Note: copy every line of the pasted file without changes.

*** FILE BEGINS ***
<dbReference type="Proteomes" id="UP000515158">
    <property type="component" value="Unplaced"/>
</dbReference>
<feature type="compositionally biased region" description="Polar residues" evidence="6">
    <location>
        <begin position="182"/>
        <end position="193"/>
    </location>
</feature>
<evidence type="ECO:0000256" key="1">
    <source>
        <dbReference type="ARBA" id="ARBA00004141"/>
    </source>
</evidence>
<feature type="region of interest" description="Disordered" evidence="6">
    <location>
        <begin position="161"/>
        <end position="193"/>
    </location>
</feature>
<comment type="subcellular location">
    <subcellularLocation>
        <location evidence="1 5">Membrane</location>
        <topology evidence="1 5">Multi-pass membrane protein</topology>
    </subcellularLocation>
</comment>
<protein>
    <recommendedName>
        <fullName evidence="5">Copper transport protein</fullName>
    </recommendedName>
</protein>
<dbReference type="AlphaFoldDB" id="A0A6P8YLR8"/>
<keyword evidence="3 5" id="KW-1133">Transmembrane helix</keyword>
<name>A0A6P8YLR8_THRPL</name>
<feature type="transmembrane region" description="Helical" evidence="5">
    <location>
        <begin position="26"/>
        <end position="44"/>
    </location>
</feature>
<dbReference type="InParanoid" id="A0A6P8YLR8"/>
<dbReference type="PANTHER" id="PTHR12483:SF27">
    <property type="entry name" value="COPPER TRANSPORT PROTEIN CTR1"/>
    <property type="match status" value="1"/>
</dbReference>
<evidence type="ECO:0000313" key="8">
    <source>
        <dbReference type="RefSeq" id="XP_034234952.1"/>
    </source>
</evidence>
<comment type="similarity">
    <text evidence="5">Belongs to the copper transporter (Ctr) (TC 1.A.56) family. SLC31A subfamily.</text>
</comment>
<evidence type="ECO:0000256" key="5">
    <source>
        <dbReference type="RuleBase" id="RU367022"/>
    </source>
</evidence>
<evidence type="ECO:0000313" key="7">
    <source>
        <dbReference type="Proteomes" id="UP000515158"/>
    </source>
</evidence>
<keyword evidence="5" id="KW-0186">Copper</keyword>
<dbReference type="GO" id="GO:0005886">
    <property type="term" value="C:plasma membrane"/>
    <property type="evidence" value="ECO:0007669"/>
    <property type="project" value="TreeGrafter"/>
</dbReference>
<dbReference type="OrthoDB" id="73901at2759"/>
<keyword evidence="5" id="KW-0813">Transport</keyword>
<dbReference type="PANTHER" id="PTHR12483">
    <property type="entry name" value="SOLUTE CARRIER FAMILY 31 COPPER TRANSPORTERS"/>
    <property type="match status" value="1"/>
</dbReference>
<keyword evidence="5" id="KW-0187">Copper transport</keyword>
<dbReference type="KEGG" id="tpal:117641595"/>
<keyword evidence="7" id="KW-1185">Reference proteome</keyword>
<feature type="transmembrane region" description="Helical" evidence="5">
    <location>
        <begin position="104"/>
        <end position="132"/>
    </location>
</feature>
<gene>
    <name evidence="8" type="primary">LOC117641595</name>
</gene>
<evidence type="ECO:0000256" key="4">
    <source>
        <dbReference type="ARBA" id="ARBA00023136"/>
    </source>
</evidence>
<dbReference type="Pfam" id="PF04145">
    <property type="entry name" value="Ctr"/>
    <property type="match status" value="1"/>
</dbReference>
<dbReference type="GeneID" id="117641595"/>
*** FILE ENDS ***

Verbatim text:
<dbReference type="Proteomes" id="UP000515158">
    <property type="component" value="Unplaced"/>
</dbReference>
<feature type="compositionally biased region" description="Polar residues" evidence="6">
    <location>
        <begin position="182"/>
        <end position="193"/>
    </location>
</feature>
<evidence type="ECO:0000256" key="1">
    <source>
        <dbReference type="ARBA" id="ARBA00004141"/>
    </source>
</evidence>
<feature type="region of interest" description="Disordered" evidence="6">
    <location>
        <begin position="161"/>
        <end position="193"/>
    </location>
</feature>
<comment type="subcellular location">
    <subcellularLocation>
        <location evidence="1 5">Membrane</location>
        <topology evidence="1 5">Multi-pass membrane protein</topology>
    </subcellularLocation>
</comment>
<protein>
    <recommendedName>
        <fullName evidence="5">Copper transport protein</fullName>
    </recommendedName>
</protein>
<dbReference type="AlphaFoldDB" id="A0A6P8YLR8"/>
<keyword evidence="3 5" id="KW-1133">Transmembrane helix</keyword>
<name>A0A6P8YLR8_THRPL</name>
<feature type="transmembrane region" description="Helical" evidence="5">
    <location>
        <begin position="26"/>
        <end position="44"/>
    </location>
</feature>
<dbReference type="InParanoid" id="A0A6P8YLR8"/>
<dbReference type="PANTHER" id="PTHR12483:SF27">
    <property type="entry name" value="COPPER TRANSPORT PROTEIN CTR1"/>
    <property type="match status" value="1"/>
</dbReference>
<evidence type="ECO:0000313" key="8">
    <source>
        <dbReference type="RefSeq" id="XP_034234952.1"/>
    </source>
</evidence>
<comment type="similarity">
    <text evidence="5">Belongs to the copper transporter (Ctr) (TC 1.A.56) family. SLC31A subfamily.</text>
</comment>
<evidence type="ECO:0000256" key="5">
    <source>
        <dbReference type="RuleBase" id="RU367022"/>
    </source>
</evidence>
<evidence type="ECO:0000313" key="7">
    <source>
        <dbReference type="Proteomes" id="UP000515158"/>
    </source>
</evidence>
<keyword evidence="5" id="KW-0186">Copper</keyword>
<dbReference type="GO" id="GO:0005886">
    <property type="term" value="C:plasma membrane"/>
    <property type="evidence" value="ECO:0007669"/>
    <property type="project" value="TreeGrafter"/>
</dbReference>
<dbReference type="OrthoDB" id="73901at2759"/>
<keyword evidence="5" id="KW-0813">Transport</keyword>
<dbReference type="PANTHER" id="PTHR12483">
    <property type="entry name" value="SOLUTE CARRIER FAMILY 31 COPPER TRANSPORTERS"/>
    <property type="match status" value="1"/>
</dbReference>
<keyword evidence="5" id="KW-0187">Copper transport</keyword>
<dbReference type="KEGG" id="tpal:117641595"/>
<keyword evidence="7" id="KW-1185">Reference proteome</keyword>
<feature type="transmembrane region" description="Helical" evidence="5">
    <location>
        <begin position="104"/>
        <end position="132"/>
    </location>
</feature>
<gene>
    <name evidence="8" type="primary">LOC117641595</name>
</gene>
<evidence type="ECO:0000256" key="4">
    <source>
        <dbReference type="ARBA" id="ARBA00023136"/>
    </source>
</evidence>
<dbReference type="Pfam" id="PF04145">
    <property type="entry name" value="Ctr"/>
    <property type="match status" value="1"/>
</dbReference>
<dbReference type="GeneID" id="117641595"/>